Why so many Sri Lankans have foreign names

My father’s first name was Leo (short for Leonard). His three brothers were Reggie (Reginald), Benny (Benedict), and Archie (Archibald) which made them sound like they could be Bertie Wooster’s pals in the Drones Club. How did they come to have such typically English first names? It was because their father (my grandfather) was working as a civilian administrator for the British army in Burma (now Myanmar) at the time they were born. My grandfather was a great admirer of the British and as befitted such an Anglophile, giving all his children English first names (his only daughter was named Eta after an English nun, I believe) would have come naturally to him. He went further and Anglicized his last name from Nallasegarasingam (polysyllabic names are not uncommon in Sri Lanka) to just Singham, relegating the Nallasegara part to a middle initial. While he gave his children that middle name and initial, the subsequent generation (mine) dropped it altogether.

But many Sri Lankans of the ethnic Tamil community to which I belong went even further and adopted English last names in addition to their first names, so that it was not uncommon for people to have names such as James Cooke, Alfred David, and the like.

How did this come to be that one particular ethnic community in Sri Lanka adopted English names to such an extent? The reason is that many members of that community lived in the northern part of the country that became the target of English and American Christian missionaries (England colonized the country in 1796) who established schools in that region and offered scholarships to students that often involved having the children convert to Christianity and be baptized along with them adopting the names of their sponsors. Thus within a Hindu community, there arose a significant well-educated and influential Christian community with English names.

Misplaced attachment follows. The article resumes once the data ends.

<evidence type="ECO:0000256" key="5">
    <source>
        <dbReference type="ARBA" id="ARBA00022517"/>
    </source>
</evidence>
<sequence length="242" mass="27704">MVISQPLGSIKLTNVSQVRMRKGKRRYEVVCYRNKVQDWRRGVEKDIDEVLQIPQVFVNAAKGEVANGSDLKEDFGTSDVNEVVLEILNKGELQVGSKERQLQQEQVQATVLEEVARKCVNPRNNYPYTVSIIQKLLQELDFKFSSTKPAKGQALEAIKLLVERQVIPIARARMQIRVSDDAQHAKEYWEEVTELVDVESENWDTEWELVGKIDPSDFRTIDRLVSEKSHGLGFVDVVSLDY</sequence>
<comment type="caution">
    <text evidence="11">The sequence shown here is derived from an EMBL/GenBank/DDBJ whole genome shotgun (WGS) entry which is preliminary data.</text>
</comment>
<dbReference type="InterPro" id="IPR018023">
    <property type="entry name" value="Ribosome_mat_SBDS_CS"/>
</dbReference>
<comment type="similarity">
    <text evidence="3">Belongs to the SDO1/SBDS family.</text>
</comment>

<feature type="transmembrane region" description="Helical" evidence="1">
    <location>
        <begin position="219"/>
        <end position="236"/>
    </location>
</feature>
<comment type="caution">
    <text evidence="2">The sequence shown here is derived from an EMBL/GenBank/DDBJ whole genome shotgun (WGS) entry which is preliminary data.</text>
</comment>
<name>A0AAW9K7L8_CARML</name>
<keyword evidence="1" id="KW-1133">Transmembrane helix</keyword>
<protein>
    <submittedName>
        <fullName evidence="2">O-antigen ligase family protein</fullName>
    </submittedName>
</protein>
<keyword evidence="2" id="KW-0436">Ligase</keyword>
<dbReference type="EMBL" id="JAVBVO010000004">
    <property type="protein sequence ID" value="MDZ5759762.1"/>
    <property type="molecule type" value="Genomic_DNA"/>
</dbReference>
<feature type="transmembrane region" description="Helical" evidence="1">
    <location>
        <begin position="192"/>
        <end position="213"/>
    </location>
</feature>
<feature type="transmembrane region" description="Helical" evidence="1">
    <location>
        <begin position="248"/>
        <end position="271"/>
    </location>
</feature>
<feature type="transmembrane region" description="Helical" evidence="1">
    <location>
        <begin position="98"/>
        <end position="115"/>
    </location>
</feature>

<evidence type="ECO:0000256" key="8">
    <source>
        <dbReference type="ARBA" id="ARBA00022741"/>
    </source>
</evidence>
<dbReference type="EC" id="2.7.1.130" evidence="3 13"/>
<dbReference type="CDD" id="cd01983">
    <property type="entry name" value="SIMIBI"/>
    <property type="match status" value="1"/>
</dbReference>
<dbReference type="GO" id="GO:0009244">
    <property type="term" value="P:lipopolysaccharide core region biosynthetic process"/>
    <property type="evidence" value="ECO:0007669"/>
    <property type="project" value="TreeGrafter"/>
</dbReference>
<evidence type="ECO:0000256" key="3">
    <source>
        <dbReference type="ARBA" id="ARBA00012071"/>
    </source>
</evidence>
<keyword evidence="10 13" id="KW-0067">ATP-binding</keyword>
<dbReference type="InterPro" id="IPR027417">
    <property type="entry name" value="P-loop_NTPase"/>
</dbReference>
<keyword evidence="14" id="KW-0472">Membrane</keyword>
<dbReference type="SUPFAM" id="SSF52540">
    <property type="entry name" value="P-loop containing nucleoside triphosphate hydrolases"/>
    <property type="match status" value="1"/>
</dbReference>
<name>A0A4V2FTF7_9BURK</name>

Schools associated with English churches still exist in Sri Lanka, mostly in the cities. I attended a private school associated with the Anglican church that was modeled on British public schools and even during my time, long after independence, the chaplains were still British clergymen, though the practice of conversion of non-Christians and changing their names has long since disappeared.

This article goes into more details of the history and why the missionaries focused their efforts so much in that part of the country.

A significant portion of this effort was made by the American Ceylon Mission (ACM), established by Rev. Samuel Newell in 1813, in Jaffna, in the Tamil-dominated north of Ceylon, as part of the evangelising  effort of the American Board of Commissioners for Foreign Missions.

These activities resulted in profound changes in the traditional, caste-based Hindu structure of society. An English-speaking, mainly Christian elite emerged in the northern peninsula. The missionaries, when baptising converts, would give them Christian names and surnames, often those of sponsors of the mission. 

These names could be Biblical — such as James, Paul, Simon, and Solomon. Anglicans and Methodists often received English surnames, such as Crossette, Crowther, Handy, Spencer, Williams and Watson. Those baptised by the ACM, however, invariably received the English monikers of eminent American Protestant families, mostly originating from New England. These included Armstrong, Arnold, Barr, Buell, Chapman, Cooke, Cotton, Curtis, Dwight, Hensman, Hoole, Hopkins, Lawton, Lodge, Macintyre, Martyn, Mather, Mills, Nevins, Niles, Phillips, Riggs, Sanders, Stone, Strong, Taylor, Wadsworth and Wilson. 

Catholics were generally named after Christian saints, notably Anthony, Bastian, David, Diego, Emilianus, George, John and Joseph, often tagging “pillai” (child) at the end; or Biblical entities, such as Cherubim.

Generations later, many people reverted to their Tamil names, either out of patriotism, or for expediency. For instance, E.M.V. Naganathan, the eminent politician, was originally Hensman. Several others decided to adopt double-barrelled surnames, with their baptismal monikers connected to their ancestral Hindu handles by hyphens, for example Crossette-Thambiah, Nevins-Selvadurai and Philips-Arasakumar.

“[In fact] all the Protestant Christian Tamils are related or connected,” Sereno Barr-Kumarakulasinghe, a eco-tourism entrepreneur with such a double-barrelled name, told Roar Media. For example, he said, his own family has connections with the Mather, Page, and Phillips families, as well as with Federal Party founder S.J.V. Chelvanayakam, who in turn had Wilson connections.